What about the notion that even attempting to obtain consent could cause irrevocable harm?  Several studies conducted in ICU and emergency department settings have attempted to look at the success of obtaining consent. Most notably, Olsen et al. in 1995 had attending physicians try to obtain post mortem procedural consent via a developed script from families and found 39% consented to cricothyrotomy on their loved one as a teaching tool. Forty five percent in that study refused and 16% were deemed too distraught to approach by the physician [7]. Most interestingly, on a 6 week follow up only one family reported being offended by the request while 12% percent did not recall the request. Each individual physician may have personal preferences as to what an acceptable number is that may be offended by such requests. Regardless, consent seems to be feasible when performed in a thoughtful and empathetic manner. Many advocate that an approach based on values would result in the greatest success. Asking next of kin if their loved one was a generous person and would they have been interested in making one last contribution even in death via education of others is an approach advocated by Goldblatt [8].

Like many aspects of emergency medicine however, the protocol or standard is sometimes overruled by the patient or family in front of you. Each individual family or death is an emotionally trying time with circumstances that emergency providers are often not privy to. Utmost care must be taken when requesting something that is not medically necessary.  Aside from hospital ethics and policies, in addition to regional legal stature, if any factors complicate an individual's death then they would be far from the ideal candidate for obtaining consent for post mortem procedures. If post mortem procedures are to be requested of a patient’s next of kin it should be when the relationship between family and physician are in such a condition that the trust and sanctity surrounding death would remain no matter the decision to proceed with a post mortem procedure.

A multitude of legal and ethical issues surround performing procedures on the recently dead. Additionally, consequences to the deceased, their loved ones, the medical care team, and to the public exist with such a practice.  The rights of the patient and loved ones as well as the virtues expected to be demonstrated as healthcare providers and institutions come into question. Post mortem procedures are a polarizing issue; however, through discussion and discourse the practice may be reformed from a social taboo to a regulated and appropriately elected process with ethical, legal, and professional groundings given the proper environment and culture.

Expert Commentary

Hi Hashim,

This is a very interesting topic that engenders much debate. No matter what side you are in favor of, it is important to know the guidelines and laws surrounding the issue. 

What do professional guidelines say?

  • AHA (1992): The practice of resuscitation procedures is ethically justifiable.
  • President’s Commission (1993): Specific consent from next of kin should be obtained only when clinicians go beyond the normal scope of teaching.
  • AMA (2002): Training procedures should not be undertaken without reasonable efforts to obtain informed consent from families. If these efforts fail “the training supervisors must forgo the training opportunity”.

What does the law say?

  • Issue is governed primarily by state law, so know what it is in your state!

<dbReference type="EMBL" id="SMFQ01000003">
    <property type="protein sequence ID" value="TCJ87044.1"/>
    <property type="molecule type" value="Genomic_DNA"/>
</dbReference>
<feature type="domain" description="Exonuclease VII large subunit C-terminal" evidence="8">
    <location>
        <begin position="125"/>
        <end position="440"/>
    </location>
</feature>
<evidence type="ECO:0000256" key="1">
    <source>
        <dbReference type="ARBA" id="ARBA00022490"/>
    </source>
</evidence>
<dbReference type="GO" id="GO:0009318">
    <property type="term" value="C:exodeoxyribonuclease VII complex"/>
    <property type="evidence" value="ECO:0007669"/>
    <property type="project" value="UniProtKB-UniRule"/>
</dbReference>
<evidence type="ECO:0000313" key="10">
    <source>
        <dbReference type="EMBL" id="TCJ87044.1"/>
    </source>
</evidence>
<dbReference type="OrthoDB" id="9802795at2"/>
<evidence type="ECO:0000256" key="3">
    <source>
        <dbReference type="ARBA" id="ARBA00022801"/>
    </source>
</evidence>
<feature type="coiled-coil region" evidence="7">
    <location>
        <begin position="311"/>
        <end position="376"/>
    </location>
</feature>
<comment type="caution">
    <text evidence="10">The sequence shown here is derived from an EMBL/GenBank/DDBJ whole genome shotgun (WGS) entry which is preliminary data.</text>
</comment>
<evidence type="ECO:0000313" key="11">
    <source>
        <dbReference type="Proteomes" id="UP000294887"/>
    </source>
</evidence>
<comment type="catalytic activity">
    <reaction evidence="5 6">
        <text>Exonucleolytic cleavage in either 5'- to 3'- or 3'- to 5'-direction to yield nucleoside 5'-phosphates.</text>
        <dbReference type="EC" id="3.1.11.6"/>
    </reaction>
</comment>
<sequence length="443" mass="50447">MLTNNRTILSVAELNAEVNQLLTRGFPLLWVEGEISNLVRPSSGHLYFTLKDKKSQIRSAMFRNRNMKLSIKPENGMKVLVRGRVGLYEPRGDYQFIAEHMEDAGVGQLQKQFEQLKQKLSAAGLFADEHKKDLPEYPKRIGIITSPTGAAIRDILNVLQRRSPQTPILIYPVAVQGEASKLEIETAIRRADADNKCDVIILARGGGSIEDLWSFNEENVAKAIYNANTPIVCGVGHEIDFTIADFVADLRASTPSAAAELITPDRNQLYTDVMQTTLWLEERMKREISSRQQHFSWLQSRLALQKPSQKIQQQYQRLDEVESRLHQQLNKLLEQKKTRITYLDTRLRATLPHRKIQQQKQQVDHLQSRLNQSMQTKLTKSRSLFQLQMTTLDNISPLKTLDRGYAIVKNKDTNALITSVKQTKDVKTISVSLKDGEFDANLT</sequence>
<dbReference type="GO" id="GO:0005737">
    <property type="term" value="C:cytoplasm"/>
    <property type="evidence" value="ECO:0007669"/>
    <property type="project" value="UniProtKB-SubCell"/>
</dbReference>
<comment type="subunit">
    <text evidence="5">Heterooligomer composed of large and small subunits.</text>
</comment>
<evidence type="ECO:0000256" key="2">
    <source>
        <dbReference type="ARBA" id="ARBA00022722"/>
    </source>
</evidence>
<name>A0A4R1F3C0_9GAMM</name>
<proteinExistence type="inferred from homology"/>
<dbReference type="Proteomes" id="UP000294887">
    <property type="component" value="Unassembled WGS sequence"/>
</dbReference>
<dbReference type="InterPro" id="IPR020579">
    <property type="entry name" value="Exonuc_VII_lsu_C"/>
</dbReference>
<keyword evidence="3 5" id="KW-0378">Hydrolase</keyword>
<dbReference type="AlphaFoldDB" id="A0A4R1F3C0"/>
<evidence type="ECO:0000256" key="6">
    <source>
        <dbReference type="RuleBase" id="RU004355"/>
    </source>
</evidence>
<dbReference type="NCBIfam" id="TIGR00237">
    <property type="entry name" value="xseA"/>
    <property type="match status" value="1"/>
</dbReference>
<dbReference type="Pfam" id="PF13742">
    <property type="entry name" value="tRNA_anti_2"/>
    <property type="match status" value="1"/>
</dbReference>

• Some examples:
    • Illinois: One could be charged with Abuse of a Corpse (Class 2 or Class 4 felony) if one removes or engages in conduct with a corpse without authority. Physicians and students are exempt if performing “acts in accordance with usual and customary standards of medical practice” or acts “in furtherance of his or her education at the accredited medical school.”
    • New York: One could be charged with a misdemeanor if one engages in “dissection of a body without legal right or permission of the deceased”.
    • Ohio: One could be charged with Abuse of a Corpse (misdemeanor of the 2nd degree) if one “treat[s] a human corpse in a way that he knows would outrage reasonable family sensibilities.” Alternatively, one could be charged with Gross abuse of a Corpse (felony of the 4th degree) if one “treat[s] a corpse in a way that would outrage reasonable community sensibilities”.

What have the courts said?:

  • Burney v. Children’s Hospital in Boston (1897): Father of the deceased sued after the hospital performed an autopsy on his son without consent. Court found in favor of the father based on a “right of possession for the purposes of burial and other lawful disposition.”
  • Lacy v. Cooper Hospital/University Medical Center (1990): Parents sued after a pericardiocentesis was performed after their son was declared dead. Court held the degree of mental distress suffered by the family was not severe enough to meet the requirements for intentional or negligent infliction of emotional distress.

As one can see, state and case law on the issue can be variable and open to interpretation based on the particulars of each case (it’s always about the details). From an ethical standpoint though, I firmly believe that the physician ought to obtain permission from the family of the newly deceased before practicing any procedure for educational purposes. These conversations require skill and sensitivity, and if the family cannot be reached or is unwilling, the physician should forgo the procedure(s). Altruism on the part of the deceased or the surviving family cannot be assumed or enforced, and physicians cannot jeopardize the trust of the public. However, there is undeniable value in being able to practice otherwise rare, life-saving procedures for the benefit of future patients, so I encourage physicians to engage families on this request in appropriate settings and with the utmost care and compassion.

Dave W. Lu, MD, MS, MBioethics

Assistant Professor; Department of Emergency Medicine; Northwestern University Feinberg School of Medicine


  1. Langvad S, Hyldmo PK, Nakstad AR, Vist GE, Sandberg M. Emergency cricothyrotomy--a systematic review. Scand J Trauma Resusc Emerg Med. 2013;21:43.
  2. Iserson KV. Postmortem procedures in the emergency department: using the recently dead to practise and teach. J Med Ethics. 1993;19(2):92-8.
  3. Makowski AL. A survey of graduating emergency medicine residents’ experience with cricothyrotomy. West J Emerg Med. 2013;14:651-661.
  4. Ardagh M. May we practise endotracheal intubation on the newly dead?. J Med Ethics. 1997;23(5):289-94.
  5. Moore GP. Ethics seminars: the practice of medical procedures on newly dead patients--is consent warranted?. Acad Emerg Med. 2001;8(4):389-92.
  6. Tomasini F. Is post-mortem harm possible? Understanding death harm and grief. Bioethics. 2009;23(8):441-9.
  7. Olsen J, Spilger S, Windisch T. Feasibility of obtaining family consent for teaching cricothyrotomy on the newly dead in the emergency department. Ann Emerg Med. 1995;25:660-665.
  8. Goldblatt AD. Don't ask, don't tell: practicing minimally invasive resuscitation techniques on the newly dead. Ann Emerg Med. 1995;25(1):86-90.